This month, millions of people on Social Security started receiving benefit checks boosted by an 8.7% cost of living increase. Older adults account for about four in five of those beneficiaries.
Additional improvements to Social Security payouts could address one of the nation’s most troubling economic problems with the aging of the population: The lack of retirement savings. Marketplace’s Sabri Ben-Achour spoke with Senior Economics Contributor Chris Farrell to learn more about these changes.
The following is an edited transcript of their conversation.
Sabri Ben-Achour: Remind us, how are Americans doing when it comes to saving for our retirement?
Chris Farrell: You know, they’re falling short. The system is really geared against them. About half of workers don’t have access to an employer-sponsored retirement savings plan, and workers don’t save for retirement unless their employer offers them the option. And then even those who have an employer-sponsored retirement savings plan, like a 401(k) or a 403(b), you know, there’s a lot of demands on our money, we go through spells of unemployment. And the Federal Reserve calculates that the median balance in retirement accounts for workers, and this is ages 55 to 64, so you’re nearing retirement is $134,000. And that’s just not going to last very long during those retirement years.
Ben-Achour: One argument is to lean more on Social Security to deal with this problem. How would that work?
Farrell: OK, this is an argument that I like because Social Security is the financial foundation of retirement. And so, if you improve social security benefits so that it replaces more of your working income or retired, it’s the best way to ensure financial security. So, think about it, no need for policies about how to move your retirement savings when you change jobs, no reason to figure out asset allocation, safe withdrawal rates, and other complex financial decisions. So, a more generous Social Security would also help address racial income inequities.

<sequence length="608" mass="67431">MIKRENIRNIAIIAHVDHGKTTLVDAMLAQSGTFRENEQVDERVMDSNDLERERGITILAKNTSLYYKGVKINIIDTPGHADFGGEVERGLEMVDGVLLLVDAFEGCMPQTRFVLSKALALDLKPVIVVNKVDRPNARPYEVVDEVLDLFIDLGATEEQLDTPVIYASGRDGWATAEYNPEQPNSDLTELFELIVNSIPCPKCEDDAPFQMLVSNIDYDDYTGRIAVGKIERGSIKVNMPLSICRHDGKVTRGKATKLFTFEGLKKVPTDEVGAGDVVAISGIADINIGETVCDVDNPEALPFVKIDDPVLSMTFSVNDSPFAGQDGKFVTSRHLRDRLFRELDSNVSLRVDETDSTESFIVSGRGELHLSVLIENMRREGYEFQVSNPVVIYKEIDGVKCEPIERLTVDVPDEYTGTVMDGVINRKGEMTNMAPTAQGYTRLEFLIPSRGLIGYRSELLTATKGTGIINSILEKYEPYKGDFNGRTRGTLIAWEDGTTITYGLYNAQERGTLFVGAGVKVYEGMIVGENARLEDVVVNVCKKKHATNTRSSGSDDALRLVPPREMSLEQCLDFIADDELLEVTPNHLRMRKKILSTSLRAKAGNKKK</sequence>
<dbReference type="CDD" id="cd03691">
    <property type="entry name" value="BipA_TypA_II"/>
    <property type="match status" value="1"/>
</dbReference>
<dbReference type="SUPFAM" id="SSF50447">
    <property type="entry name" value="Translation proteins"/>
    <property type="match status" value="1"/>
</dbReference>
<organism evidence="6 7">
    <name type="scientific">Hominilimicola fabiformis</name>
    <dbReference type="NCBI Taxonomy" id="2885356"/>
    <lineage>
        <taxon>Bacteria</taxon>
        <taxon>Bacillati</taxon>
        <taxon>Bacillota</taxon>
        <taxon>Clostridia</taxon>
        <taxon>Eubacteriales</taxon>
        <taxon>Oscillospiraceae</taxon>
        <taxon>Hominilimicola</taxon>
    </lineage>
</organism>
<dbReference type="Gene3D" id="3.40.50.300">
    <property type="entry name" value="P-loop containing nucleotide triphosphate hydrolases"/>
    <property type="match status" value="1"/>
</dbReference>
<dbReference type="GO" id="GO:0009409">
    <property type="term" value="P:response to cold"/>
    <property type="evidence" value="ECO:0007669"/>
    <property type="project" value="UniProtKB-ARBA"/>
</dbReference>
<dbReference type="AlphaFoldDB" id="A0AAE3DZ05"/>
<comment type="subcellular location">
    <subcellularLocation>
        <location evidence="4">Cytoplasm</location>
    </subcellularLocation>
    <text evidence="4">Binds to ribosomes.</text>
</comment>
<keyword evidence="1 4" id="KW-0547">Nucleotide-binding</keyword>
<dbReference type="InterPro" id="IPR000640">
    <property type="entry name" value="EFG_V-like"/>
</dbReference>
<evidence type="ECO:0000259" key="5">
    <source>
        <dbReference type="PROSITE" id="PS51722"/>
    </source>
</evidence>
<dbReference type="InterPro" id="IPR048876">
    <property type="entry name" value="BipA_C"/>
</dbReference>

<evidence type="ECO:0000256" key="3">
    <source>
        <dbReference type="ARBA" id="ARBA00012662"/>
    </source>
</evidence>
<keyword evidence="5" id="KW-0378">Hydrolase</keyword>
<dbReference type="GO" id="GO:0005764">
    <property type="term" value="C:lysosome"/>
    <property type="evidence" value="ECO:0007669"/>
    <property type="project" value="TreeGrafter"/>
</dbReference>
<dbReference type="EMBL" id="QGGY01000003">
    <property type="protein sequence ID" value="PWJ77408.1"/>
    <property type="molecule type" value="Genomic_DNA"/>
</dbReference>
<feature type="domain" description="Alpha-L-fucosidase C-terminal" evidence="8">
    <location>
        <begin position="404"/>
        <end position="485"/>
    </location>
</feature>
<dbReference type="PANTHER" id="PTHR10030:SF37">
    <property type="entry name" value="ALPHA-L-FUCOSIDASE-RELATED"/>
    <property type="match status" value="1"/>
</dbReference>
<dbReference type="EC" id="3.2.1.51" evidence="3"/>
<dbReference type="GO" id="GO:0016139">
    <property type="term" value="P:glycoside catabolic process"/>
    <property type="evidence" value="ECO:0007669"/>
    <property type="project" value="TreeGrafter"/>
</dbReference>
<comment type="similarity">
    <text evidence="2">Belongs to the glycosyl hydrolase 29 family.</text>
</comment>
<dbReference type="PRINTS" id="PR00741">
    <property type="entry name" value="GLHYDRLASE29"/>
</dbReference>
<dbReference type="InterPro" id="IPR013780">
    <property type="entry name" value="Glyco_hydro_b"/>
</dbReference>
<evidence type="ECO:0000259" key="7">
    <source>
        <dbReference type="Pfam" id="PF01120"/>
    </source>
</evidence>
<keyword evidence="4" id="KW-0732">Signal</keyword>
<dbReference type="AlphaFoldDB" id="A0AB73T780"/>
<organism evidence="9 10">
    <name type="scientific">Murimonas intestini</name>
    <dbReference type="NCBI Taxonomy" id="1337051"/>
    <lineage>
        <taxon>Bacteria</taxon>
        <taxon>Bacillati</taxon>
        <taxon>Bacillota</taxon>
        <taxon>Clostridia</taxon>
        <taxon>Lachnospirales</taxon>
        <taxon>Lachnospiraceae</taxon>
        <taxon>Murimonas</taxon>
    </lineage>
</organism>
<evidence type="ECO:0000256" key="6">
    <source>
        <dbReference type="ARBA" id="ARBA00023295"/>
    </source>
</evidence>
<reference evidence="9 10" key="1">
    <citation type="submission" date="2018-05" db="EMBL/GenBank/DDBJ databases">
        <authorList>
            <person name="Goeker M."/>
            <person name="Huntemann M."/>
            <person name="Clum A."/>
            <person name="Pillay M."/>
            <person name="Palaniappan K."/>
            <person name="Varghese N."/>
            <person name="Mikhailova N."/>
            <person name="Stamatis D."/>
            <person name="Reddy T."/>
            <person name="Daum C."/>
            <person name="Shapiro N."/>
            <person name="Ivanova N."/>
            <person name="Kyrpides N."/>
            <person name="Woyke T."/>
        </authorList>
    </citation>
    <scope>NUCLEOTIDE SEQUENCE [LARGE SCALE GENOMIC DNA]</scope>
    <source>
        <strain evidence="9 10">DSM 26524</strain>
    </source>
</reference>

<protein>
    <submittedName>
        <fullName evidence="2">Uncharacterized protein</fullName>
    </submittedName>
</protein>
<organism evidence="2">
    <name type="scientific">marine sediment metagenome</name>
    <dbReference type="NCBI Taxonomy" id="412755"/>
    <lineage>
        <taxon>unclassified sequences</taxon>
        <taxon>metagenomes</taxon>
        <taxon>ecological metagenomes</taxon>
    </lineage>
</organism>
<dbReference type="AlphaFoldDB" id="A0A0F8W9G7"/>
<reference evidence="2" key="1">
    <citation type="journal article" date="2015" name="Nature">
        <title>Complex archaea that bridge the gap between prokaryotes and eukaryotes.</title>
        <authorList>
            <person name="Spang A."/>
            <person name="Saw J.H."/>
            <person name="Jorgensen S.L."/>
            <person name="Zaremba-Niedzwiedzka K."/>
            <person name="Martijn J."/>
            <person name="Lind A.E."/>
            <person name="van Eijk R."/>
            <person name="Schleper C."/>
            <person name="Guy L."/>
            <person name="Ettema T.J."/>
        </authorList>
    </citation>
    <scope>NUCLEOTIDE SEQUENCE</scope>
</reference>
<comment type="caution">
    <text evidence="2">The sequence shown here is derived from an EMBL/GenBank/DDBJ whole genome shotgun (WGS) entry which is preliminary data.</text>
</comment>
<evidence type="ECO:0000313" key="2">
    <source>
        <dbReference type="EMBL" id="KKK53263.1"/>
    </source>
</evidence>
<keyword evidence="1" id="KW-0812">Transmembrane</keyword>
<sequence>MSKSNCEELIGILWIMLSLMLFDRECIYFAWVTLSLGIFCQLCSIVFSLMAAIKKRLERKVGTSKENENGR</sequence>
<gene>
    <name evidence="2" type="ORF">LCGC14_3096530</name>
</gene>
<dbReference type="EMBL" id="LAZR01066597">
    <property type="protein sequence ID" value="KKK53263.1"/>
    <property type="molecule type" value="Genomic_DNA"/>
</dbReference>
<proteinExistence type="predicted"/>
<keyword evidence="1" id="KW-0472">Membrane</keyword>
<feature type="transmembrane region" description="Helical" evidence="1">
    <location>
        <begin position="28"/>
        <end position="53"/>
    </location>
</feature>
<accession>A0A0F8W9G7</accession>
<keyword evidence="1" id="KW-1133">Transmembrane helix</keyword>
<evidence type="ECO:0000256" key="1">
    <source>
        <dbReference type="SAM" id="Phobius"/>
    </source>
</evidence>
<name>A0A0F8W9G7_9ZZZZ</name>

Ben-Achour: So how do we pay for that? I mean, does that mean we would contribute more into Social Security? Or where would that money come from?
Farrell: The cottage industry of scholars, you know, they designed very sensible blueprints for not only fully funding Social Security, but also boosting the overall benefit. And it largely relies on tax increases and some reforms, some changes to the system. And right now, we’re hearing this discussion as the new Republican majority House of Representatives. They’re starting to talk about cutting benefits. It’s being tied to this debate over lifting the debt ceiling. But here’s the thing, poll after poll after poll shows that the American public strongly supports Social Security, and the positive results go across demographic and political and age lines. So, we can afford it isn’t easy, but it isn’t the impossible dream either.
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